He said infection and reinfection multiple times could allow children to reach a level of immunity where Covid becomes just like a common cold.
But he warned immunity from the vaccine could prevent this process occurring.
Professor Livermore added: 'As children we encounter many existing respiratory viruses. We spend winters with repeated sniffles and runny noses.
'However, through infection, fading immunity and reinfection we develop a balance with these viruses, which then sees us through adulthood with just the occasional cold.
'Today’s healthy children have the potential to co-develop with Covid in exactly the same way. For them as adults it will be one more sort of common cold.
'The hazard is that vaccination will disrupt their development of this natural balance, for no benefit.
'If you add this risk to the side-effect hazard, notably of myocarditis in boys, I can see no good reasoned to vaccinate healthy children.'
And asked whether vaccines have reduced the severity of the disease in adults enough already to allay fears the back-to-school wave of infections could be dangerous for parents, Professor Livermore said: 'Absolutely.
'The vulnerable have been protected as well as possible from severe disease with vaccines and the virus is now endemic. Essentially it now just has to bed in.
'Repeated exposure, mild infection and boosters for the vulnerable will allow us to develop an immune "defence in depth".
'We really shouldn’t worry about its circulation in schools. It is doing little harm there.'
Being grilled by politicians about his decision to recommend all over-12s are given Covid jabs yesterday, Professor Whitty insisted the move was made purely due to the benefits children would get.
He denied the advice — which overruled guidance from No10's top vaccine advisory panel which recommended youngsters weren't jabbed — was political.
Professor Whitty said: 'The great majority of children who have not currently had Covid are going to get it at some point.
'It won't be necessary in the next two or three months but they will get it sooner or later because this is incredibly infectious. Vaccination will reduce that risk.'
He added that while the vaccination programme would cause some disruption to schools, it would be outweighed by the likely disruption caused if children caught Covid.
When asked what proportion of children had already had Covid, he replied: 'It varies by age and it does also vary by setting, but I think if we go for roughly half I think that is a reasonable stab at this.
'That's half over the period of the entire epidemic to date, and we've got quite a way to run.
'We're running into winter so there's still quite a lot of damage that could be done in terms of disruption.'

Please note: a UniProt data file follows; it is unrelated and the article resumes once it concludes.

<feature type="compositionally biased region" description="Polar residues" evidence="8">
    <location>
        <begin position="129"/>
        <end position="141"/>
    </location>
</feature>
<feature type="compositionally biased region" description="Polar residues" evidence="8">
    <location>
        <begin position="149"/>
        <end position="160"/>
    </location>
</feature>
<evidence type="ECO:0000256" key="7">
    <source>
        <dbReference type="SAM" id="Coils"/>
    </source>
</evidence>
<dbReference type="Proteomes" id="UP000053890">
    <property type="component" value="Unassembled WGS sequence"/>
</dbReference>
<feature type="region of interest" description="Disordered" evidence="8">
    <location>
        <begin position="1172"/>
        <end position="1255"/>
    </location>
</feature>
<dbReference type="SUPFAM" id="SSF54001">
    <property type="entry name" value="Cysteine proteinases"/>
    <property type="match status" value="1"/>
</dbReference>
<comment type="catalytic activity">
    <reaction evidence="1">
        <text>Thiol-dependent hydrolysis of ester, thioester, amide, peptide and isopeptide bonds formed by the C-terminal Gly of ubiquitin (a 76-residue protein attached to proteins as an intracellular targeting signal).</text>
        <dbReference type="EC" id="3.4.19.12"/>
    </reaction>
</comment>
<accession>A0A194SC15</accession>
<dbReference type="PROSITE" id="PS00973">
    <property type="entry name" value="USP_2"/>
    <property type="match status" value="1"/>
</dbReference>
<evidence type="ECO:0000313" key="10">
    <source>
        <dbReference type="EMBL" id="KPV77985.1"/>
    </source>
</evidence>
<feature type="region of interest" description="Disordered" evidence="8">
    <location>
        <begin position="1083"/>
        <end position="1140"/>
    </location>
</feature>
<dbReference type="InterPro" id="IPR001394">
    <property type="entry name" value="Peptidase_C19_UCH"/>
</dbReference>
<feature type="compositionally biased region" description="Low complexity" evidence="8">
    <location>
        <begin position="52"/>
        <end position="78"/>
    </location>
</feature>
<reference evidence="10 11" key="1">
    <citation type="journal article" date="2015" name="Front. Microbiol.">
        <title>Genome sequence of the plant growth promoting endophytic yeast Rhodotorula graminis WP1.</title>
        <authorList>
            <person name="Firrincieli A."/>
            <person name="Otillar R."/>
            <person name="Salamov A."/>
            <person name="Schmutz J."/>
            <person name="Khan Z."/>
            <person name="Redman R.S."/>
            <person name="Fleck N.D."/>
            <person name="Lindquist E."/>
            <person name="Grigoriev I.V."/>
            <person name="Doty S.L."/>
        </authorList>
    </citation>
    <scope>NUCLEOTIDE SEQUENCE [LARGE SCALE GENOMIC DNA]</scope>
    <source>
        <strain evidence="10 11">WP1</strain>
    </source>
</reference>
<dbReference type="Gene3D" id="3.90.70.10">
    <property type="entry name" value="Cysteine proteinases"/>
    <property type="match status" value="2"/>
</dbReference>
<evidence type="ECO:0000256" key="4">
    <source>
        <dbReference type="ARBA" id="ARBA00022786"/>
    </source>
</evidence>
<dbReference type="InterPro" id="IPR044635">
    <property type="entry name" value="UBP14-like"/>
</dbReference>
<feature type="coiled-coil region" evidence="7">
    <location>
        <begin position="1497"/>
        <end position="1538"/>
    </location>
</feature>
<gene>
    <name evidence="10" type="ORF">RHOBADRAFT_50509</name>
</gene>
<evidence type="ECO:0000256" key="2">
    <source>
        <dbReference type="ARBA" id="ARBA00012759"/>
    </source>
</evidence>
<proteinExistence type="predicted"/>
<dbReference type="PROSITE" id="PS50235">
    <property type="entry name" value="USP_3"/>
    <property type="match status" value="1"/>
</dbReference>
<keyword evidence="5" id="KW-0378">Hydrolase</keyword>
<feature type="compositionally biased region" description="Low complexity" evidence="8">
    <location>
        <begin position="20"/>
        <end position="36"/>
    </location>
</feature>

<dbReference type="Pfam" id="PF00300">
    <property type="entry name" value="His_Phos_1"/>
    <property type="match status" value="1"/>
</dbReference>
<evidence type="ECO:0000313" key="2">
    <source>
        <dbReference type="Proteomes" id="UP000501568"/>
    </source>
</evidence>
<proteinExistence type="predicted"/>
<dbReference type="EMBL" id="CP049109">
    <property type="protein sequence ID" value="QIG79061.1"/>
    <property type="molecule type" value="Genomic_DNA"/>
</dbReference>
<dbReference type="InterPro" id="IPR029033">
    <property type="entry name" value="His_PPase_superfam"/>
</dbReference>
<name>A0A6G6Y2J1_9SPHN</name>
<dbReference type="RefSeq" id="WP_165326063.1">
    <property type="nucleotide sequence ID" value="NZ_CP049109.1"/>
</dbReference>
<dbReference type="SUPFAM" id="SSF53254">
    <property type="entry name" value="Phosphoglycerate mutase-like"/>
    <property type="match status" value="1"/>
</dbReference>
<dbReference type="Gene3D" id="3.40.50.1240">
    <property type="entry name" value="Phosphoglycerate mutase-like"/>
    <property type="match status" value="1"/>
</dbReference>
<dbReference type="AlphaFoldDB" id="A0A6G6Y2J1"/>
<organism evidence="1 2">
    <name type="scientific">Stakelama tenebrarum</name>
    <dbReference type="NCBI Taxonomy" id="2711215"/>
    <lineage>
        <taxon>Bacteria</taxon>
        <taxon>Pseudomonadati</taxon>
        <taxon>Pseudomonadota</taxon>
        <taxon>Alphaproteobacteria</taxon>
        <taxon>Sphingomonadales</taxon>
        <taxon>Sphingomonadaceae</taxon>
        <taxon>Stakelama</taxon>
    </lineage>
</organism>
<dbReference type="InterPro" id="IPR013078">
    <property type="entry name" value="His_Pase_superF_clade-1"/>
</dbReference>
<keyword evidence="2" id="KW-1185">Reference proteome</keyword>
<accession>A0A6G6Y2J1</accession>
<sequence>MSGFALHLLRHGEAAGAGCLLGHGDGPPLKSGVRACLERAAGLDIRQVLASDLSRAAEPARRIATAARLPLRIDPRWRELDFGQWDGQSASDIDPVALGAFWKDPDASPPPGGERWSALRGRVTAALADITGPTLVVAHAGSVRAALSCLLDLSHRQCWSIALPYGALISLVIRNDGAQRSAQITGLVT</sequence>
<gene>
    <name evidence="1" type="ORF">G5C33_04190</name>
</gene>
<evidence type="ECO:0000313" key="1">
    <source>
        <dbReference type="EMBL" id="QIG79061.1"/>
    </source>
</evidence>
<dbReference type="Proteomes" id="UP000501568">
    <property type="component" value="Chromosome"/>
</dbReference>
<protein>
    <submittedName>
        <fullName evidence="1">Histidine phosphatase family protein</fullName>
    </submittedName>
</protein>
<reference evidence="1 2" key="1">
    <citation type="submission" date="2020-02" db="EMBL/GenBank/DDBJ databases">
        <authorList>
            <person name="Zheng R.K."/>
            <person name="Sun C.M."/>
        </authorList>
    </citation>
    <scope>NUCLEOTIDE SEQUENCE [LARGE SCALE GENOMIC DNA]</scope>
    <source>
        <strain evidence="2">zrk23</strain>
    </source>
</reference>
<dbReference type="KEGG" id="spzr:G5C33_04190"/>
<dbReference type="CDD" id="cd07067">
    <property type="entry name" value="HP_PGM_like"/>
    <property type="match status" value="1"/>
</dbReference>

Asked whether children would receive longer-lasting immunity from natural infection or the vaccine, Professor Whitty said it would be 'broadly similar'.
But he said immunity of both kinds would be longer in children than in adults.
Meanwhile, Dame Sarah suggested the virus would likely mutate to become less deadly and begin to resemble the common cold.
She said 'there aren't very many places for the virus to go to have something that will evade immunity but still be a really infectious virus'.
She said viruses tend to 'become less virulent as they circulate' through the population, adding: 'There is no reason to think we will have a more virulent version of Sars-CoV-2'.
Speaking at a Royal Society of Medicine seminar, Dame Sarah said: 'We already live with four different human coronaviruses that we don't really ever think about very much and eventually Sars-CoV-2 will become one of those.
'It's just a question of how long it's going to take to get there and what measures we're going to have to take to manage it in the meantime.'
And Professor Spector said data from the ZOE Covid study today suggested 'cold-like symptoms' are already becoming more common, with the old three main signs of infection — cough, fever and a loss of smell — less prevalent.
But he was less confident vaccinated adults would not be infected with the virus and emphasised they could still be at risk of serious illness.
Scientists have always admitted the vaccines are not perfect and immunity wanes over time.
NHS bosses have already begun a booster drive campaign in order to protect the most vulnerable this winter.
Professor Spector said: 'While it’s true that Covid in children is mostly mild, the real issue is their ability to pass on the virus to those who are most vulnerable.
'ZOE Covid Study data shows protection waning in those who were first in line for a vaccine, and so their risk of getting infected is rising.'